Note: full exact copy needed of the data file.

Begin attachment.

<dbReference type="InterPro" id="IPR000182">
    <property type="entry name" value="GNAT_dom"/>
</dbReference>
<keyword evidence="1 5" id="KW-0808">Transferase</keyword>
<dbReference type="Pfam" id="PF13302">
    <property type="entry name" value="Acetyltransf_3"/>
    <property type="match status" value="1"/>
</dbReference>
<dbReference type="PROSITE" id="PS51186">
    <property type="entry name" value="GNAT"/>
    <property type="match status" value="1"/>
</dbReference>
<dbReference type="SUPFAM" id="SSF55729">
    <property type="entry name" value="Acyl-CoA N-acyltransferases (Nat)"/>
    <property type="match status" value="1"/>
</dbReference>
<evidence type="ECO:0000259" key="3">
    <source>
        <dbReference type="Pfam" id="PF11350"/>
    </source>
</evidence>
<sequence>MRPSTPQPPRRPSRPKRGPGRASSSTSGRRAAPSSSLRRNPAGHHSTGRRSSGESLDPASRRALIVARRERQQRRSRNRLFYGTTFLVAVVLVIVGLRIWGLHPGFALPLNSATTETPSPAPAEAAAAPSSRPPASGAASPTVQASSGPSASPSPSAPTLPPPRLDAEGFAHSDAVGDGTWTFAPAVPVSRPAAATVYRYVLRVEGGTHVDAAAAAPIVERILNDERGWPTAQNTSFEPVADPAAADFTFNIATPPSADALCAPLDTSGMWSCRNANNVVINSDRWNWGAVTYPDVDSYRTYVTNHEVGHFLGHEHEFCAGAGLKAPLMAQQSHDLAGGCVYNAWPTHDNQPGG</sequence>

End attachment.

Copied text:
<dbReference type="InterPro" id="IPR000182">
    <property type="entry name" value="GNAT_dom"/>
</dbReference>
<keyword evidence="1 5" id="KW-0808">Transferase</keyword>
<dbReference type="Pfam" id="PF13302">
    <property type="entry name" value="Acetyltransf_3"/>
    <property type="match status" value="1"/>
</dbReference>
<dbReference type="PROSITE" id="PS51186">
    <property type="entry name" value="GNAT"/>
    <property type="match status" value="1"/>
</dbReference>
<dbReference type="SUPFAM" id="SSF55729">
    <property type="entry name" value="Acyl-CoA N-acyltransferases (Nat)"/>
    <property type="match status" value="1"/>
</dbReference>
<evidence type="ECO:0000259" key="3">
    <source>
        <dbReference type="Pfam" id="PF11350"/>
    </source>
</evidence>
<sequence>MRPSTPQPPRRPSRPKRGPGRASSSTSGRRAAPSSSLRRNPAGHHSTGRRSSGESLDPASRRALIVARRERQQRRSRNRLFYGTTFLVAVVLVIVGLRIWGLHPGFALPLNSATTETPSPAPAEAAAAPSSRPPASGAASPTVQASSGPSASPSPSAPTLPPPRLDAEGFAHSDAVGDGTWTFAPAVPVSRPAAATVYRYVLRVEGGTHVDAAAAAPIVERILNDERGWPTAQNTSFEPVADPAAADFTFNIATPPSADALCAPLDTSGMWSCRNANNVVINSDRWNWGAVTYPDVDSYRTYVTNHEVGHFLGHEHEFCAGAGLKAPLMAQQSHDLAGGCVYNAWPTHDNQPGG</sequence>